How to Film a Night Scene

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The darkness holds great power. Mystery, fear, the unknown all lurk within its murky form, which is why it has been such an effective backdrop for classic cinema. A reliable trope of the horror genre and, by definition, the very thematic fiber of film noir, night scenes have been crucial to so many stories throughout film history. Aspiring filmmakers sometimes struggle with capturing these portions of their script due to elevated budget costs for locations, lighting kits or personnel needed to shoot these scenes. Luckily, there are ways to get those pages in the can by using some time-tested tricks that even the greats have employed at one time in their evolution as storytellers.

Day for Night

  • Perhaps the most famous trick is shooting day for night. This means you are actually shooting your scene during the day, in daylight, but underexposing tungsten film and adjusting the white balance to produce a blue or dark effect on the picture. Daylight film also can be used as long as there is a tungsten filter over the lens to produce the same result. Since the brightness of the sun is used for backlighting as moonglow, you want to shoot these scenes on a very sunny day and avoid catching the sky in your shots, as the clouds and the sky color will give the ruse away. Point some fill lighting on the actors by using reflectors or handhelds as key and fill lights to achieve contrast in the image. With the popularity of shooting on digital video, achieving day for night requires adjusting the camera to tungsten or indoor settings or just applying a "day for night" filter, which comes in a variety of sizes for different lenses. Using this technique avoids the high costs of overnight location and equipment rentals such as costly generators, and it opens up the availability of actors who can't commit to shooting through the night.

Shooting Night Interiors

  • These are some of the easiest scenes to shoot because they can be done during the day by covering up any windows or outside daylight sources. Light the scene with practical sources such as candles, lamps or other light sources, then add back and fill light through setups that a cinematographer designs with the resources he has available. However, the moonlight sometimes needs to be seen in the shot so cover the windows with colored filters and scrims to cut the light drastically and use the sun as the primary light source. When dusk starts to come and you're "losing the light," add additional lights to match the color temperature of the sun.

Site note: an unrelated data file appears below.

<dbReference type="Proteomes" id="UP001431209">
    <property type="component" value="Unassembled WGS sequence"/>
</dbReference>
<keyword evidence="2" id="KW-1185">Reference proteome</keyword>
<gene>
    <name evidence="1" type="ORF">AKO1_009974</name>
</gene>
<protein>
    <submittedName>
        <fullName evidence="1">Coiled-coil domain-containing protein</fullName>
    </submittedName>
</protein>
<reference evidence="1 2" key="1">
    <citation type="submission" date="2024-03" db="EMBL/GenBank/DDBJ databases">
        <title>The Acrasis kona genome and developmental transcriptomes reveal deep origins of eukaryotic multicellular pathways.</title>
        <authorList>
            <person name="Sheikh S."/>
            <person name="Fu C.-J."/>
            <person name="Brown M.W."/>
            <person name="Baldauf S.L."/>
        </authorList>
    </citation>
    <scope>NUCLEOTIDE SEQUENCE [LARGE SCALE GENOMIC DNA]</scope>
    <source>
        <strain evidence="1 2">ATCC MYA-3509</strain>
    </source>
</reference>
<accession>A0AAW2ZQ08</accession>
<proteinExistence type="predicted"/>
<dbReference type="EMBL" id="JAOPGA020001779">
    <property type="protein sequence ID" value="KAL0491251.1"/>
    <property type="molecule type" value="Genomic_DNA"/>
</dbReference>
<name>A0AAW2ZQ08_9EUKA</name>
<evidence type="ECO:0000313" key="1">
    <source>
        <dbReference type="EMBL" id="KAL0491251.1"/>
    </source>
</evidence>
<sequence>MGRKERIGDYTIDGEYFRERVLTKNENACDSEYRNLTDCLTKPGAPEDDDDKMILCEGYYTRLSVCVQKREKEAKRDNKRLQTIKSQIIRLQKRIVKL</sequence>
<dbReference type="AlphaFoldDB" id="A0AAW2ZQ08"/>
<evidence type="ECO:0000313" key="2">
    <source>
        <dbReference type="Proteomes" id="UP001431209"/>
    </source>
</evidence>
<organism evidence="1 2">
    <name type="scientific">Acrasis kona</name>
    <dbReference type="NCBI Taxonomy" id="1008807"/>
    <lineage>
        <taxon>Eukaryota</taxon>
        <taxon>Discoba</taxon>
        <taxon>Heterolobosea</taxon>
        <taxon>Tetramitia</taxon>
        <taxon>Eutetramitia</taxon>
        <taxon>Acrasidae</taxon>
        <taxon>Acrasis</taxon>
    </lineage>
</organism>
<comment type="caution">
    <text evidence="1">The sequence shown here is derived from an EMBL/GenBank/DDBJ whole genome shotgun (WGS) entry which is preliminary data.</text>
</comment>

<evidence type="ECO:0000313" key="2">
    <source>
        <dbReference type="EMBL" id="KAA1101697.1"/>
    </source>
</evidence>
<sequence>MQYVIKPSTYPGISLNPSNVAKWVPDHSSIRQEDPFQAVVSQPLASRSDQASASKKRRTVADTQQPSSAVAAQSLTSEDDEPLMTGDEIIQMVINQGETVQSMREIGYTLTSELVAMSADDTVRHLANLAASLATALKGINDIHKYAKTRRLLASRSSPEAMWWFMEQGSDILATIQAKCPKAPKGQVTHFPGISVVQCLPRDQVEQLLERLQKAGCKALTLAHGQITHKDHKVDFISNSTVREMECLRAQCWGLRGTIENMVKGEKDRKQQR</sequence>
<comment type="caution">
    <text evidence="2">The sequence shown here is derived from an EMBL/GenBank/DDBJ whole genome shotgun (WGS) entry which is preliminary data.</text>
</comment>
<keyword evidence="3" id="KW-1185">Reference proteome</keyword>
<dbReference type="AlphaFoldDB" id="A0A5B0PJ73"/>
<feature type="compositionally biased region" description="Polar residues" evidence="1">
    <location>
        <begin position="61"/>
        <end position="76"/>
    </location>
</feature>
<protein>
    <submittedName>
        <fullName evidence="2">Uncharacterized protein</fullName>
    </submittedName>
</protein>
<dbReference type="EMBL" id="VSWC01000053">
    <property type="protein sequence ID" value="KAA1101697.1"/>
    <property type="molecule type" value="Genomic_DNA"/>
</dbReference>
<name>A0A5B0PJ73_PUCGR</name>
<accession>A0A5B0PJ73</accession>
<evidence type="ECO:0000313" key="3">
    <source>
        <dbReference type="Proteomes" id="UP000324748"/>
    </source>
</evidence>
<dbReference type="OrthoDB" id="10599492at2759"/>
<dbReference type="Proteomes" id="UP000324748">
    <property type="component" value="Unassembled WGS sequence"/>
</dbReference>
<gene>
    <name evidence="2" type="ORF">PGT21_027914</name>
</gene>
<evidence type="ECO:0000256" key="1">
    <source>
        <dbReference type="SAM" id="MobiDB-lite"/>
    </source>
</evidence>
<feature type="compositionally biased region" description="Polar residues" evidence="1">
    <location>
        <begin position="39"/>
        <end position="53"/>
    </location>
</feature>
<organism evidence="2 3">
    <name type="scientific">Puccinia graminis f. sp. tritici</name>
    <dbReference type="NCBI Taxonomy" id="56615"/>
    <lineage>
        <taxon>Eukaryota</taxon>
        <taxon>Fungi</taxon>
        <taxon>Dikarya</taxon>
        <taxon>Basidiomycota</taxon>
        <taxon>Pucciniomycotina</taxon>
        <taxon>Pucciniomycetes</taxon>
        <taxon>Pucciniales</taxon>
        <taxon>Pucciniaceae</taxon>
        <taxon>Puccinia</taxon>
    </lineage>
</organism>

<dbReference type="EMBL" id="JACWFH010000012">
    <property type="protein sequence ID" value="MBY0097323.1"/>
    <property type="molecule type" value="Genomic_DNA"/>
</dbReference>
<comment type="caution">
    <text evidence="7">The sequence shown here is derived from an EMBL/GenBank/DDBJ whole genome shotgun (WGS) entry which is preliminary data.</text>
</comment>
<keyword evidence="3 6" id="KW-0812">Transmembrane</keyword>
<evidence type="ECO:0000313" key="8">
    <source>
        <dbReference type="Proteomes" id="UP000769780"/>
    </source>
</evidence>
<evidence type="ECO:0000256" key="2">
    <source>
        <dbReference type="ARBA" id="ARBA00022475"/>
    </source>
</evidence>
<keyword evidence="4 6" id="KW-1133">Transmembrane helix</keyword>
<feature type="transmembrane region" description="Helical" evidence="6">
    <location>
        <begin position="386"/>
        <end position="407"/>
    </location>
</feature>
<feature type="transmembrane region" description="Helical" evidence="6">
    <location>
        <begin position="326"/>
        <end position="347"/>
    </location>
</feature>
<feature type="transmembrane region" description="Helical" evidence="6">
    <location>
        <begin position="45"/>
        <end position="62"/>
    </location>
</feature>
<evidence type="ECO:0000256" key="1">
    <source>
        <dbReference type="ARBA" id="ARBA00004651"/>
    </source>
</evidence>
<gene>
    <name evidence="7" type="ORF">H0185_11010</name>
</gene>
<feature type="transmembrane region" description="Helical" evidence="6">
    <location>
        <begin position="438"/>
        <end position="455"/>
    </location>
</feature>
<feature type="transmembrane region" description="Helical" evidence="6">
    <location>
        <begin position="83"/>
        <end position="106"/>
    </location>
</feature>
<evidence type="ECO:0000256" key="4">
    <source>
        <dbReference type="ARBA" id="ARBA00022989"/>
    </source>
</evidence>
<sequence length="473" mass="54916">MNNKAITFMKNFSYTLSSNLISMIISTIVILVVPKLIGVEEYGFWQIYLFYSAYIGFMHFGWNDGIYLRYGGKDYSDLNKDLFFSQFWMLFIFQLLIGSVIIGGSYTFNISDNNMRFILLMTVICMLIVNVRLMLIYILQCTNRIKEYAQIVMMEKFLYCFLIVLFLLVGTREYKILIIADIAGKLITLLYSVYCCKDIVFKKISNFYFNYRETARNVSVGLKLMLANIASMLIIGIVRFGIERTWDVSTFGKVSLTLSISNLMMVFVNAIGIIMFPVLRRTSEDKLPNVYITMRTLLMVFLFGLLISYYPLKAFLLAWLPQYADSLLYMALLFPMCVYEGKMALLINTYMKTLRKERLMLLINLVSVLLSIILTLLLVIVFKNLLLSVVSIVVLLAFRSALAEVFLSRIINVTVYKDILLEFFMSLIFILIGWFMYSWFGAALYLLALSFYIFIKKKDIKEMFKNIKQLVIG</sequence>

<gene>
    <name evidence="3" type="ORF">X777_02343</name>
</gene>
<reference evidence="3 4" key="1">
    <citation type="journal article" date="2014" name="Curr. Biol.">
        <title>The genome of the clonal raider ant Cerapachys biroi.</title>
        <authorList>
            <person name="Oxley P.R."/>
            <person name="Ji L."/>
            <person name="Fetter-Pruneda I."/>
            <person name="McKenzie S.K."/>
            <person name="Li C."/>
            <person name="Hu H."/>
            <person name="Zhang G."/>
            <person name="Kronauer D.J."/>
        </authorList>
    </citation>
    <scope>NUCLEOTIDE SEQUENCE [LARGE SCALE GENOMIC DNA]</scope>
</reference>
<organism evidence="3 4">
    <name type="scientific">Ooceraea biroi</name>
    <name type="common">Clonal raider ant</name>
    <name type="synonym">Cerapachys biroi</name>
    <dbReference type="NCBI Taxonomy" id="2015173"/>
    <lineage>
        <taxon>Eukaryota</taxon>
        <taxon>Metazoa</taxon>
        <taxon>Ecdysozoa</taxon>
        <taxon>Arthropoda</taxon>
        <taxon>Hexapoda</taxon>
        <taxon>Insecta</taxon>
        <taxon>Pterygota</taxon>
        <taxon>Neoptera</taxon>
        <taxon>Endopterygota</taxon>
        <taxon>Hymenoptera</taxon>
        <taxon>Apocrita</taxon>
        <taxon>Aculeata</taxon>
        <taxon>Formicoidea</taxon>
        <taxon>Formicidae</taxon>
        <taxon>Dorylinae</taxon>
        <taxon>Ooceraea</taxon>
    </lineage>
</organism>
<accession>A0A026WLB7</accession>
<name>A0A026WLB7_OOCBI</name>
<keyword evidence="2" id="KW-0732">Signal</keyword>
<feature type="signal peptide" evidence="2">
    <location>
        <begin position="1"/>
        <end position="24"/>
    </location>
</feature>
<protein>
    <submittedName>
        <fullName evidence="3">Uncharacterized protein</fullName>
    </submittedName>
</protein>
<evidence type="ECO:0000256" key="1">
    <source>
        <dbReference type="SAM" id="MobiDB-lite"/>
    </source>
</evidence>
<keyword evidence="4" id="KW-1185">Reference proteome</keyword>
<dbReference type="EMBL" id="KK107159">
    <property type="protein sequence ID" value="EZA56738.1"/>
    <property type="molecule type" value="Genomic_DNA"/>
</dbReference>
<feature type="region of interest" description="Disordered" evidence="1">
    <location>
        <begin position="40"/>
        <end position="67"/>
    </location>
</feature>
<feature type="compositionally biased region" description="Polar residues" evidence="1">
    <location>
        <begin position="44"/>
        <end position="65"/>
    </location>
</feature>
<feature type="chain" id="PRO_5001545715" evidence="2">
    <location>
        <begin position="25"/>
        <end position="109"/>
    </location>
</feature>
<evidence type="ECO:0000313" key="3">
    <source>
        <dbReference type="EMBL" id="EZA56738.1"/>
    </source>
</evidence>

Shooting Night Exteriors

  • Actual night exteriors shot under night skies require the most planning to ensure your images aren't murky and too underexposed to use in the final cut. Assess the scene and see what practical lighting exists first before setting up your light package. The biggest mistake most aspiring filmmakers make is to overlight the scene to the point where it feels like a movie set. Filters and colored gels go a long way to create soft low-key lighting and should be used for fill lights on actors in closeups to create contrast.

Fix it in Post

  • Most editing software now allows you to fix mistakes in post-production by adjusting the color temperature, saturation, contrast and brightness of the image. These elements are huge lifesavers to first time filmmakers who have made miscalculations on set. Some advanced editing programs use digital computer imaging technology to digitally enhance or remove certain aspects of the shot that are unattractive or invisible due to underexposure.

References

  • Photo Credit Photodisc/Photodisc/Getty Images
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